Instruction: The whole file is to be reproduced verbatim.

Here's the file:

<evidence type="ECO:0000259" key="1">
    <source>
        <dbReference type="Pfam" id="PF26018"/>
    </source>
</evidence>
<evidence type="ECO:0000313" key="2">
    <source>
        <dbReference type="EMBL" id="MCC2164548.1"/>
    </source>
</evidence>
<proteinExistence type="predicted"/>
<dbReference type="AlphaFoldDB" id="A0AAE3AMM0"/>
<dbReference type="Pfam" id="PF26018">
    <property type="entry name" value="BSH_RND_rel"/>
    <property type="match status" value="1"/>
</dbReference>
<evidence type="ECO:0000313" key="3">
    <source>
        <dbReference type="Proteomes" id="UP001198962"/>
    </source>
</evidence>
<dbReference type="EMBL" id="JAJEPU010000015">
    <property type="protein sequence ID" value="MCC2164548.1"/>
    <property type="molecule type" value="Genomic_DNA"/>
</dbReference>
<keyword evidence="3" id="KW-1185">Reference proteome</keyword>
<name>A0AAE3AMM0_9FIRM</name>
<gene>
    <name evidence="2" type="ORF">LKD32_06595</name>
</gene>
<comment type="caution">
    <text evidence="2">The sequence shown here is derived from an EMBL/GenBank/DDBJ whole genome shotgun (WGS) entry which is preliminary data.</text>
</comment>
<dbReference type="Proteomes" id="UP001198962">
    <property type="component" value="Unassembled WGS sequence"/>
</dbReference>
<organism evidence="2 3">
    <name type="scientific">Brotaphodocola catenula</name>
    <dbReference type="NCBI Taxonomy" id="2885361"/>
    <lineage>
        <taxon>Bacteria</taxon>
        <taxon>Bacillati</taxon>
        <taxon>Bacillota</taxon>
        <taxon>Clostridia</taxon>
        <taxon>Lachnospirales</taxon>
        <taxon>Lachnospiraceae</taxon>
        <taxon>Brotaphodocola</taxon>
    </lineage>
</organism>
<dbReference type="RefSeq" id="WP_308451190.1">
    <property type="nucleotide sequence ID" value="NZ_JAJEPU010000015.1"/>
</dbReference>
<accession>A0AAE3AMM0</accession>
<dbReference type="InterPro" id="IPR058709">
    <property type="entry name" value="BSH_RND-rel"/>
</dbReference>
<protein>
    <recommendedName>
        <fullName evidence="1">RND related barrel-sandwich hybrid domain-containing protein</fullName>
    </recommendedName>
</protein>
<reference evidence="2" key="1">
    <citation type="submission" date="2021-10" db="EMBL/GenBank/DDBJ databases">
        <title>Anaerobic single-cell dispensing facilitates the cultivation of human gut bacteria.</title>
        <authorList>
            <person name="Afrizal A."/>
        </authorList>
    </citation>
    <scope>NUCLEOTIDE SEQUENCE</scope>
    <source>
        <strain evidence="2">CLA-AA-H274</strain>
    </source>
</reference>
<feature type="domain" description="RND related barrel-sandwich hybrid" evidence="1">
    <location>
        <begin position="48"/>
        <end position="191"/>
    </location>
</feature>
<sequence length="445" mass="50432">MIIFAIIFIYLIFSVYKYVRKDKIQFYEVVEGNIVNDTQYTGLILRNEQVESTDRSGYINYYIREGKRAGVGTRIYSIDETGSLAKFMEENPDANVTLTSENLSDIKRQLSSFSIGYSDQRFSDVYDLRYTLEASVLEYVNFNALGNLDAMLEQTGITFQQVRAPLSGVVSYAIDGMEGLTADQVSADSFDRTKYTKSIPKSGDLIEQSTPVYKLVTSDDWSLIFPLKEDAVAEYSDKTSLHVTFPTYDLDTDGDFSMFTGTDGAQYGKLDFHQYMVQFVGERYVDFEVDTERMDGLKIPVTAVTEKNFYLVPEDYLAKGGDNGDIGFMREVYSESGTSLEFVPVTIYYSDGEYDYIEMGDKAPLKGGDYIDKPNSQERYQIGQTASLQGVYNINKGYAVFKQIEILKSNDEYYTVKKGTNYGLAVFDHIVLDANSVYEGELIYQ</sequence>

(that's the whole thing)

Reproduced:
<evidence type="ECO:0000259" key="1">
    <source>
        <dbReference type="Pfam" id="PF26018"/>
    </source>
</evidence>
<evidence type="ECO:0000313" key="2">
    <source>
        <dbReference type="EMBL" id="MCC2164548.1"/>
    </source>
</evidence>
<proteinExistence type="predicted"/>
<dbReference type="AlphaFoldDB" id="A0AAE3AMM0"/>
<dbReference type="Pfam" id="PF26018">
    <property type="entry name" value="BSH_RND_rel"/>
    <property type="match status" value="1"/>
</dbReference>
<evidence type="ECO:0000313" key="3">
    <source>
        <dbReference type="Proteomes" id="UP001198962"/>
    </source>
</evidence>
<dbReference type="EMBL" id="JAJEPU010000015">
    <property type="protein sequence ID" value="MCC2164548.1"/>
    <property type="molecule type" value="Genomic_DNA"/>
</dbReference>
<keyword evidence="3" id="KW-1185">Reference proteome</keyword>
<name>A0AAE3AMM0_9FIRM</name>
<gene>
    <name evidence="2" type="ORF">LKD32_06595</name>
</gene>
<comment type="caution">
    <text evidence="2">The sequence shown here is derived from an EMBL/GenBank/DDBJ whole genome shotgun (WGS) entry which is preliminary data.</text>
</comment>
<dbReference type="Proteomes" id="UP001198962">
    <property type="component" value="Unassembled WGS sequence"/>
</dbReference>
<organism evidence="2 3">
    <name type="scientific">Brotaphodocola catenula</name>
    <dbReference type="NCBI Taxonomy" id="2885361"/>
    <lineage>
        <taxon>Bacteria</taxon>
        <taxon>Bacillati</taxon>
        <taxon>Bacillota</taxon>
        <taxon>Clostridia</taxon>
        <taxon>Lachnospirales</taxon>
        <taxon>Lachnospiraceae</taxon>
        <taxon>Brotaphodocola</taxon>
    </lineage>
</organism>
<dbReference type="RefSeq" id="WP_308451190.1">
    <property type="nucleotide sequence ID" value="NZ_JAJEPU010000015.1"/>
</dbReference>
<accession>A0AAE3AMM0</accession>
<dbReference type="InterPro" id="IPR058709">
    <property type="entry name" value="BSH_RND-rel"/>
</dbReference>
<protein>
    <recommendedName>
        <fullName evidence="1">RND related barrel-sandwich hybrid domain-containing protein</fullName>
    </recommendedName>
</protein>
<reference evidence="2" key="1">
    <citation type="submission" date="2021-10" db="EMBL/GenBank/DDBJ databases">
        <title>Anaerobic single-cell dispensing facilitates the cultivation of human gut bacteria.</title>
        <authorList>
            <person name="Afrizal A."/>
        </authorList>
    </citation>
    <scope>NUCLEOTIDE SEQUENCE</scope>
    <source>
        <strain evidence="2">CLA-AA-H274</strain>
    </source>
</reference>
<feature type="domain" description="RND related barrel-sandwich hybrid" evidence="1">
    <location>
        <begin position="48"/>
        <end position="191"/>
    </location>
</feature>
<sequence length="445" mass="50432">MIIFAIIFIYLIFSVYKYVRKDKIQFYEVVEGNIVNDTQYTGLILRNEQVESTDRSGYINYYIREGKRAGVGTRIYSIDETGSLAKFMEENPDANVTLTSENLSDIKRQLSSFSIGYSDQRFSDVYDLRYTLEASVLEYVNFNALGNLDAMLEQTGITFQQVRAPLSGVVSYAIDGMEGLTADQVSADSFDRTKYTKSIPKSGDLIEQSTPVYKLVTSDDWSLIFPLKEDAVAEYSDKTSLHVTFPTYDLDTDGDFSMFTGTDGAQYGKLDFHQYMVQFVGERYVDFEVDTERMDGLKIPVTAVTEKNFYLVPEDYLAKGGDNGDIGFMREVYSESGTSLEFVPVTIYYSDGEYDYIEMGDKAPLKGGDYIDKPNSQERYQIGQTASLQGVYNINKGYAVFKQIEILKSNDEYYTVKKGTNYGLAVFDHIVLDANSVYEGELIYQ</sequence>